Greg says he inadvertently authorized Citi to share his personal info because he applied for an online rebate. He writes:
I bought a netbook through an internet-based retailer, and got a mail-in rebate. The rebate was issued in the form of a Citi prepaid card, issued by a company owned by Citi called “e-count”. After about 4 months went by the rebate finally arrived, and I opened it and everything looked in order, so I set it aside. Tonight I was going through the papers on my desk and found all the various papers that were enclosed with the card. I was throwing them away, when I noticed a very small form with very small text that said something about privacy. I decided to read it on a whim, and discovered that apparently Citi reserves the right to sell all of your information to the highest bidder WITHOUT your consent, unless you mail them an opt-out form or call a phone number. To be more specific, the section of the form in question says:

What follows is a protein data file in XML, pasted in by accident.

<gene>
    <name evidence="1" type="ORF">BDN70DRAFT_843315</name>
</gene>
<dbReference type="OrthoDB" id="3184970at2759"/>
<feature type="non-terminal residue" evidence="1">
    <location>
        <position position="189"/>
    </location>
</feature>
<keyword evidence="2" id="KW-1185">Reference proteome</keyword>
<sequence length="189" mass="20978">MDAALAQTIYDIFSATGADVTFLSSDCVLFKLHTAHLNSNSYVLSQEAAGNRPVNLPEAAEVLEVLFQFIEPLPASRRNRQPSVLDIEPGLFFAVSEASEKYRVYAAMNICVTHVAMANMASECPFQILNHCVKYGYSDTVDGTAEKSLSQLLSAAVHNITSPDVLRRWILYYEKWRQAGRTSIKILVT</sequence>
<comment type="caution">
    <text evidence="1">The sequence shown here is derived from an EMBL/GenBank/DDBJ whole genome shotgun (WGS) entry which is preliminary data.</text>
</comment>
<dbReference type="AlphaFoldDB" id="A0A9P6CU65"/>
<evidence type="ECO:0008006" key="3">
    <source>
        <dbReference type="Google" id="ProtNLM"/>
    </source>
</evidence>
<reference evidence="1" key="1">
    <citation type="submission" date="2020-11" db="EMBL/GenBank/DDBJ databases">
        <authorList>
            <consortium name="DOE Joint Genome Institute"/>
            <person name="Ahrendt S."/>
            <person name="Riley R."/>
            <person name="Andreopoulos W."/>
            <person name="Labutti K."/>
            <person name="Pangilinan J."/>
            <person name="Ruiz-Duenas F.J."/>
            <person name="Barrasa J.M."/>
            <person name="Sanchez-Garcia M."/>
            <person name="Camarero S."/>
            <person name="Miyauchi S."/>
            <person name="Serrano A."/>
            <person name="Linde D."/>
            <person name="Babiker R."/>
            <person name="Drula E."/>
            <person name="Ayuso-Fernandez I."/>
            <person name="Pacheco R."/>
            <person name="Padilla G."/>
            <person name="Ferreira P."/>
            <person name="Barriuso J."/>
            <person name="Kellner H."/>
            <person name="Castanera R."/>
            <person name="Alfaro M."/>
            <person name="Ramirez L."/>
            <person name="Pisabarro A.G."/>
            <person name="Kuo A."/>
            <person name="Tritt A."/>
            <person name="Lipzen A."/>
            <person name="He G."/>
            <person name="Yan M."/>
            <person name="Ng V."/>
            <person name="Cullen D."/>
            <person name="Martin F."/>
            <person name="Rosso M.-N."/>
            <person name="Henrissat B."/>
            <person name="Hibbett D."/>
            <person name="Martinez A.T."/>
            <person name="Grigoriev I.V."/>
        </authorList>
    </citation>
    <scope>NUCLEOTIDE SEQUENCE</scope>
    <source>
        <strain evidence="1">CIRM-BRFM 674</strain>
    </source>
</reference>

“We may disclose personal information about you to the following types of nonaffiliated third parties:
-Financial services providers, such as companies engaged in banking, credit cards, consumer finance, securities, and insurance, and
-Non-financial companies, such as companies engaged in DIRECT MARKETING and the selling of consumer products and services.”
So my understanding is that since I got this rebate card, my name is probably on mailing lists for tons of junk mail. Since this thing took 4 months to finally arrive, I’m sure my information has been bought and sold several times by now, so my opting out probably won’t mean anything. Plus, it says on the form that there’s a 30 day waiting period for your “privacy choices” to become effective, should you choose to opt out, so opting out is probably technically impossible anyhow. People really ought to be made aware of Citi doing this, as I almost missed it myself. I am not happy.
Has anyone used a prepaid Citi card and found themselves bombarded by marketers?